How far is too far? How short is too short? Should you go shorter to reduce interest rate risk? Should you go longer to get a positive real return (yield minus inflation rate = real return)? How can you decide without spending so much time that you’ll be late for your tee time?
Investors often draw an artificial line, and decide not to go past that line. That is one reason why there is often an extra bump-up in yield for going slightly longer than 10-years–because a lot of demand gets crowded into the 10-year maturity, there can be less demand and more supply by going just a little longer. I have always paid attention to what percentage of the yield curve is captured by specific spots on the curve. Right now, it looks like this:
- 60% 14-years
- 70% 16-years
- 80% 19-years
- 90% 23-years
This doesn’t mean you should focus on one of these spots, but it can be a helpful point to keep in mind as you balance risk and return.
The Redemption Wave is Coming
The Summer Redemption Season starts in only a few weeks, and while the expected $100+ billion in redemptions will have an impact on the market, keep in mind that the muni market is not a single homogenous market, but a variety of markets spread across the states and in some cases the sectors as well. So it’s important to keep in mind that the heavy redemption flow starts in a handful of states. Of the $38 billion in redemptions expected for June, about 80% will be in the top 16 states (in billions):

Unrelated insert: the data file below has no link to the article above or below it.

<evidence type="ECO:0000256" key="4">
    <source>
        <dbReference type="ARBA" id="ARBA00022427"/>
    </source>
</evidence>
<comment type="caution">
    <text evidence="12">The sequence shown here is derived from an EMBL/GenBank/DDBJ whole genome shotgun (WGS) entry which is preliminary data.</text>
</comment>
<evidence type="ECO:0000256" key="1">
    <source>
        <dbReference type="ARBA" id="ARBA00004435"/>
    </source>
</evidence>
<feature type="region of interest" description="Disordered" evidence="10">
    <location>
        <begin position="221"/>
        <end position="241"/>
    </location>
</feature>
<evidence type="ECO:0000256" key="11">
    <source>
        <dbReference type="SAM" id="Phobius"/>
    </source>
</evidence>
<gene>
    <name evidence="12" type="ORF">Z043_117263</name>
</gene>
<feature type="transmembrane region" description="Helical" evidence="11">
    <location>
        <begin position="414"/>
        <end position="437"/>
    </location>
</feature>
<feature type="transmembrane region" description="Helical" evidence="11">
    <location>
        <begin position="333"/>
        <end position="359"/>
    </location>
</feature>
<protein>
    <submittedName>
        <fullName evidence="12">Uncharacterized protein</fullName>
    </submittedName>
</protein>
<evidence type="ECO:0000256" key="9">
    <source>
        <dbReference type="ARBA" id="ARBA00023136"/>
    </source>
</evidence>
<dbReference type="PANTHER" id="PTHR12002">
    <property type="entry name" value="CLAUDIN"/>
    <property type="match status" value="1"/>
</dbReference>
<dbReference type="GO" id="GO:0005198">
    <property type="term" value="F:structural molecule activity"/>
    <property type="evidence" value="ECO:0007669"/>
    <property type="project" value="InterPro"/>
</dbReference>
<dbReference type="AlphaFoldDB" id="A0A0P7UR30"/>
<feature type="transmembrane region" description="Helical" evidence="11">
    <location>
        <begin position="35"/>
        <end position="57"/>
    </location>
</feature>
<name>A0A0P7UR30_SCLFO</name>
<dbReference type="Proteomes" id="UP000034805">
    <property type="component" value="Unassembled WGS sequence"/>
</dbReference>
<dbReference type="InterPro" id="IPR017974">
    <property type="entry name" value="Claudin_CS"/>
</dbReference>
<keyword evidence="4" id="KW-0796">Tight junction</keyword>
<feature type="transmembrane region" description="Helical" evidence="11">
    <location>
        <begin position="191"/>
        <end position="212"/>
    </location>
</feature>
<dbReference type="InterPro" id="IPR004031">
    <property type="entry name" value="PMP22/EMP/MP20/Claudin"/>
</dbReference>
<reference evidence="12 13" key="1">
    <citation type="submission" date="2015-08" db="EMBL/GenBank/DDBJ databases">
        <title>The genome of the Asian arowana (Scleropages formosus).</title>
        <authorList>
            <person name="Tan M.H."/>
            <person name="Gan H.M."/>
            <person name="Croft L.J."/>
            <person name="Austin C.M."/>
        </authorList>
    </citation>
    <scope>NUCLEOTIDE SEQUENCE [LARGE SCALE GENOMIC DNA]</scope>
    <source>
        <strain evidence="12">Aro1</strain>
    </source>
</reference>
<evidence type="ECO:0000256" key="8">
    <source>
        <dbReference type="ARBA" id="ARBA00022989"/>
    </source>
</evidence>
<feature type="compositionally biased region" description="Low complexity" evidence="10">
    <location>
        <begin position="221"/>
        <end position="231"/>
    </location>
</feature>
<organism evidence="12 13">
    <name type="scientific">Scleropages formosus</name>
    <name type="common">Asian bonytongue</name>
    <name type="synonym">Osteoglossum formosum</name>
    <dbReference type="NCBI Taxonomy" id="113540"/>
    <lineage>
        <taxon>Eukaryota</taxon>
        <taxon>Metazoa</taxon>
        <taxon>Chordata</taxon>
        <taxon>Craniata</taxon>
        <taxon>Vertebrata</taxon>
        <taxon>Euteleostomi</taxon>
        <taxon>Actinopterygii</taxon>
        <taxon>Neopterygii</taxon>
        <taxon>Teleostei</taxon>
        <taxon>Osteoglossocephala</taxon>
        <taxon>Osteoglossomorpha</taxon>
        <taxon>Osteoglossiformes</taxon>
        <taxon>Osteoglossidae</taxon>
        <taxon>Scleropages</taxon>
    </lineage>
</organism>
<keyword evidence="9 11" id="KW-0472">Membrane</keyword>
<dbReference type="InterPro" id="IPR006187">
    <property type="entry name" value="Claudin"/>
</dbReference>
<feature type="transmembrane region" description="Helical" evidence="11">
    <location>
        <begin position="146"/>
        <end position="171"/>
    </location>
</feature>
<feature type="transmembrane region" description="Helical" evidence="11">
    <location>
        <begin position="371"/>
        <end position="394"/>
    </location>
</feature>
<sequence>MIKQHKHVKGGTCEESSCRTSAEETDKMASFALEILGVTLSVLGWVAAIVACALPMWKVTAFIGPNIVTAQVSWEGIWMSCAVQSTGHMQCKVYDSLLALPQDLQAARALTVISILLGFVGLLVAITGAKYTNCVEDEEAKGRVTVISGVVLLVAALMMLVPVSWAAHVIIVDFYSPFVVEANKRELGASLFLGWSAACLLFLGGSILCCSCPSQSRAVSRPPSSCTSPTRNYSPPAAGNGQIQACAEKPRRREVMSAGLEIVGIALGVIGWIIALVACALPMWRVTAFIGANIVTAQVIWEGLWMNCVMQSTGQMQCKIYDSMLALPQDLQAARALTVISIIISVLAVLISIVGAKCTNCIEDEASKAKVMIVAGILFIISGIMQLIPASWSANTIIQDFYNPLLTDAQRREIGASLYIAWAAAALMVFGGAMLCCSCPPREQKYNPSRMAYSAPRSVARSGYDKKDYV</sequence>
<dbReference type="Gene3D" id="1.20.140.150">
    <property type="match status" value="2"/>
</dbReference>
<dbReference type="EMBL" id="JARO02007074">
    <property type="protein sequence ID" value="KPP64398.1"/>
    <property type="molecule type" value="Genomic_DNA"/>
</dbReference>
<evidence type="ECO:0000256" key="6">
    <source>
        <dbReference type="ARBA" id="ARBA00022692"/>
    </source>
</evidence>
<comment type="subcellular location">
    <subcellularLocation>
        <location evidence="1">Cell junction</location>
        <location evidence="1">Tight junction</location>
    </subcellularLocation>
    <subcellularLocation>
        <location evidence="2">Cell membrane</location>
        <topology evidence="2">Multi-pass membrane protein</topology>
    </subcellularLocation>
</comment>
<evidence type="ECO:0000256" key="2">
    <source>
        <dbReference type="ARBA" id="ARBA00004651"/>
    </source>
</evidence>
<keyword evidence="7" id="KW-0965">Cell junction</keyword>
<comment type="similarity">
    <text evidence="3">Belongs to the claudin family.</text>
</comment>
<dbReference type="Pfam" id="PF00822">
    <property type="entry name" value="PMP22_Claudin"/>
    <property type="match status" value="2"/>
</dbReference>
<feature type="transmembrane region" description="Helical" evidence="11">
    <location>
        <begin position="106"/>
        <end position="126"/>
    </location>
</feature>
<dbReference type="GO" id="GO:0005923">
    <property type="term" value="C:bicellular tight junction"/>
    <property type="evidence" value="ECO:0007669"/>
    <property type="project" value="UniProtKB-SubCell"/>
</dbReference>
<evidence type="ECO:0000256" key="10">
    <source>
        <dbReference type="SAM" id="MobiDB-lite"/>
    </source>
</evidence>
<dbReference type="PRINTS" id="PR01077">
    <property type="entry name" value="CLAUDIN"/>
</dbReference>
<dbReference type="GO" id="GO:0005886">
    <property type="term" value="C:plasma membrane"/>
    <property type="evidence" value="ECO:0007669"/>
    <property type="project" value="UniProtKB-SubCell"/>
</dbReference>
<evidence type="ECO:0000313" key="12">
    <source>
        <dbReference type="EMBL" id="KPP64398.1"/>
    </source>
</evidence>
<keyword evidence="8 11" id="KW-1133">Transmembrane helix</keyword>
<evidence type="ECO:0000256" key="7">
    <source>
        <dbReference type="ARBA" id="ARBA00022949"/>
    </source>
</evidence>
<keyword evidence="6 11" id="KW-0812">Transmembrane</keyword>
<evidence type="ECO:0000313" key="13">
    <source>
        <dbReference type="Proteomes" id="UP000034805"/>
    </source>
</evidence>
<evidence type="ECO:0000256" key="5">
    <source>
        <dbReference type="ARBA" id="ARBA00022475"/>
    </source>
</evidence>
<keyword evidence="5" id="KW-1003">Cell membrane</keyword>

- NJ $6.6
- NY $5.7
- CA $5.6
- FL $1.8
- CO $1.6
- PA $1.4
- OR $1.3
- OH $1.0
Rounding out the rest of the top 16 with less than $1 billion each will be MA, NC, IL, WA, TX, LA, VA and CT.
It can be hard to find good muni insight as it pertains to ETFs, so I have published a number of articles on ETF.com. The latest came out on Friday. You can check my author page to read my other muni ETF-related articles.
Have a great week!
The opinions expressed and the information contained herein are based on sources believed to be reliable, but accuracy or appropriateness is not guaranteed. Past performance is interesting but is not a guarantee of future results. The author does not provide investment, tax, legal or accounting advice–this is NOT investment advice. Investors should consult with their own advisor and fully understand their own situation when considering changes to their strategy, tactics or individual investments. Investments in bonds are subject to gains/losses based on the level of interest rates, market conditions and credit quality of the issuer. Additional information available upon request.
May 9, 2016.
©2016 Patrick F. Luby. All rights reserved.